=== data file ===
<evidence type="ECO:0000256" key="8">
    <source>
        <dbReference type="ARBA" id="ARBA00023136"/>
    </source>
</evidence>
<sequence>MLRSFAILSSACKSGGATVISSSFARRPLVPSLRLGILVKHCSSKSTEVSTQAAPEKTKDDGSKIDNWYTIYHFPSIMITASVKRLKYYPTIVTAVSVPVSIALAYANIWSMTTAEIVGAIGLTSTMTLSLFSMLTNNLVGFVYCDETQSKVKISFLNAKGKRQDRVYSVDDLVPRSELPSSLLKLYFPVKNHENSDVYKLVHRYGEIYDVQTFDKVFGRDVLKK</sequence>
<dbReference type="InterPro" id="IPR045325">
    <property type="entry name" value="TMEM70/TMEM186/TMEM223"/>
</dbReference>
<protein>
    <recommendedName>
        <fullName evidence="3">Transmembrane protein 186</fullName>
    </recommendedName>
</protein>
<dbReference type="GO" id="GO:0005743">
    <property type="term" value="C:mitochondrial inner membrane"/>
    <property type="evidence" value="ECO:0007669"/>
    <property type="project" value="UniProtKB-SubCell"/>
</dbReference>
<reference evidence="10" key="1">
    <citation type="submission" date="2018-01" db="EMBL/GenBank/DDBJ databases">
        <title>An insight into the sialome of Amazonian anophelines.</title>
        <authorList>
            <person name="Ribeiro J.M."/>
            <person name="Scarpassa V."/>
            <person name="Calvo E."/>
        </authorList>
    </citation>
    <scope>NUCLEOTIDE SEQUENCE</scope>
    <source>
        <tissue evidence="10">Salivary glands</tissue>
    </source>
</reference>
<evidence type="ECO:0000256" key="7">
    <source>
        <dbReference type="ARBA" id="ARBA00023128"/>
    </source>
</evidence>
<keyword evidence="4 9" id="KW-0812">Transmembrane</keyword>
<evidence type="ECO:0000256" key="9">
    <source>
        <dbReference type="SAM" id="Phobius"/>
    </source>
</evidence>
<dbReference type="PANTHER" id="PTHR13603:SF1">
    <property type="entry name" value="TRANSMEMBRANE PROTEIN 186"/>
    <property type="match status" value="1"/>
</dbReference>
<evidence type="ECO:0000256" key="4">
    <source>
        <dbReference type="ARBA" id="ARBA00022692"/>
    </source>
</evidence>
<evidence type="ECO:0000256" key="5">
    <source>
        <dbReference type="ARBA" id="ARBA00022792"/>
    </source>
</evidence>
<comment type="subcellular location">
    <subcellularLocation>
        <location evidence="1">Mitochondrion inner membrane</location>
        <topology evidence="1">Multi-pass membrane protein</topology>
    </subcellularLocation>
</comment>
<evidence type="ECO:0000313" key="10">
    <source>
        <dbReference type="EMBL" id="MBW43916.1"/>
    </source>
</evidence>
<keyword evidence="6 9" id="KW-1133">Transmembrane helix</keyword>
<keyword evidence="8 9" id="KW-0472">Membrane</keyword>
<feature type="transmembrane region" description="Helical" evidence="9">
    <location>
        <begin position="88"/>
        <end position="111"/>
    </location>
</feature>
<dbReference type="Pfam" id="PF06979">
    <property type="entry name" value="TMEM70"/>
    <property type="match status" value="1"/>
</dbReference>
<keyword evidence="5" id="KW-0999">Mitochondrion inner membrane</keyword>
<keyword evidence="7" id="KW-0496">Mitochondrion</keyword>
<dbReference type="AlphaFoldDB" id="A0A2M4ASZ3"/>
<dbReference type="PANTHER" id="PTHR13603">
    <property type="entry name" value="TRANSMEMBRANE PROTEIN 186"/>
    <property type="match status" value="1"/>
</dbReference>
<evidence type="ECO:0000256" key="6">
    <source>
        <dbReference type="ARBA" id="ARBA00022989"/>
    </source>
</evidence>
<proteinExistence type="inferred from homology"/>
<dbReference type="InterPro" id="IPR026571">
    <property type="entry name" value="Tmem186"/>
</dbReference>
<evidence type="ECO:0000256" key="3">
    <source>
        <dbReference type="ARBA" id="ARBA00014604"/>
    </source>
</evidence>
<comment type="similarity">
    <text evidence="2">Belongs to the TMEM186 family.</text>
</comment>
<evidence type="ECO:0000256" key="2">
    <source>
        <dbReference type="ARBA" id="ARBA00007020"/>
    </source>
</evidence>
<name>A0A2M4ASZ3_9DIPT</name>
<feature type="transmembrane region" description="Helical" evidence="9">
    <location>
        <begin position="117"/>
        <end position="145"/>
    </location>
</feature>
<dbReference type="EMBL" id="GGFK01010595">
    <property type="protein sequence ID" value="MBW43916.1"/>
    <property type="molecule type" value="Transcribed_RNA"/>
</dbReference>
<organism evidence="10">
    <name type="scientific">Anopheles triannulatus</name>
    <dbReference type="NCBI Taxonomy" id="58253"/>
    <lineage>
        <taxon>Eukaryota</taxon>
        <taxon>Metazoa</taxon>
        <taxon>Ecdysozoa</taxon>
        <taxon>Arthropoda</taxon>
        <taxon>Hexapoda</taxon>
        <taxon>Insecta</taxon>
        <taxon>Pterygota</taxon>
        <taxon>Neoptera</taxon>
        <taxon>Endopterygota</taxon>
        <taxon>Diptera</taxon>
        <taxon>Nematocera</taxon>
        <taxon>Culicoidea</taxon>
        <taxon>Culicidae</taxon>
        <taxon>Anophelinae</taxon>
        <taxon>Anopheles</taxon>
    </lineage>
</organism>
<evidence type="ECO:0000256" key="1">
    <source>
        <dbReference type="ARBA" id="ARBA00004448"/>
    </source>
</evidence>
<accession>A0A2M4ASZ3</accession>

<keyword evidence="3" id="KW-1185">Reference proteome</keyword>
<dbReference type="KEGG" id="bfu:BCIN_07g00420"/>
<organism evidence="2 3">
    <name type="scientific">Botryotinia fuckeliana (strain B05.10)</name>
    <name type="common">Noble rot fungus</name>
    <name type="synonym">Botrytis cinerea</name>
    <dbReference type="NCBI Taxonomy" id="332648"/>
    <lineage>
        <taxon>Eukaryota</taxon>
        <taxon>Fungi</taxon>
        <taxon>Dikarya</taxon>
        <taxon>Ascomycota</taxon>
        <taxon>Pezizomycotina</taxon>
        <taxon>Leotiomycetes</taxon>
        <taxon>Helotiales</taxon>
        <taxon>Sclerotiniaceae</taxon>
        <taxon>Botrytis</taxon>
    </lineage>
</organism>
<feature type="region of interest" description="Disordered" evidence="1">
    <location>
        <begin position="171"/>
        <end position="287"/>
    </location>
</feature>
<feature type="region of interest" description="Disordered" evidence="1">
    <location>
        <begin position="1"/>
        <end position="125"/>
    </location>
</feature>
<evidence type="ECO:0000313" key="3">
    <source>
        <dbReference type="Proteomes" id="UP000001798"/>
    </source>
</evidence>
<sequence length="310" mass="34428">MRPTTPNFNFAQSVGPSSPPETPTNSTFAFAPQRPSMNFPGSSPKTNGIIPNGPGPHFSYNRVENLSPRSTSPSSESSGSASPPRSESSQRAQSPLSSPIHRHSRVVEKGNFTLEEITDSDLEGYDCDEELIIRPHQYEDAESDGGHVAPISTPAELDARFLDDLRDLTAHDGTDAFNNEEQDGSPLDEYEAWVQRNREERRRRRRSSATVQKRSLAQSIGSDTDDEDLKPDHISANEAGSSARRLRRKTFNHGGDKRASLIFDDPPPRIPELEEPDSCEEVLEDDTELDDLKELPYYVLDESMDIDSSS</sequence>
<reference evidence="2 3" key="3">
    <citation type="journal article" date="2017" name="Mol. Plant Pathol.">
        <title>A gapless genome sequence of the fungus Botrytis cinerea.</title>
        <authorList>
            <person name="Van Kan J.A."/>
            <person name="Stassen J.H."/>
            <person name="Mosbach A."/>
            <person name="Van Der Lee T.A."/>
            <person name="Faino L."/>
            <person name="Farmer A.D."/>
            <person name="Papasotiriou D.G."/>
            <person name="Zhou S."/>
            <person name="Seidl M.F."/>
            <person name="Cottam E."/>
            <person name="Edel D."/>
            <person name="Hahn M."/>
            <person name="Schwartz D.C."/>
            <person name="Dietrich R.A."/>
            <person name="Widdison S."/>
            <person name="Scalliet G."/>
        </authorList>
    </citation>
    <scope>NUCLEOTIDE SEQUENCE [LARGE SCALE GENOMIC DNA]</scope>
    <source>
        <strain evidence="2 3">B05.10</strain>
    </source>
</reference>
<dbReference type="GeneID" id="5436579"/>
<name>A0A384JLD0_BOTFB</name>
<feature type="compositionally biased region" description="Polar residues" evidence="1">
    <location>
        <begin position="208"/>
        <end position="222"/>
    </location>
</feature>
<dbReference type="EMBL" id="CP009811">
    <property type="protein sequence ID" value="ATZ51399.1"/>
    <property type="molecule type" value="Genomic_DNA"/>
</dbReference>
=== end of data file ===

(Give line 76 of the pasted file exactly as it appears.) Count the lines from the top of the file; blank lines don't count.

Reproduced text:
    </location>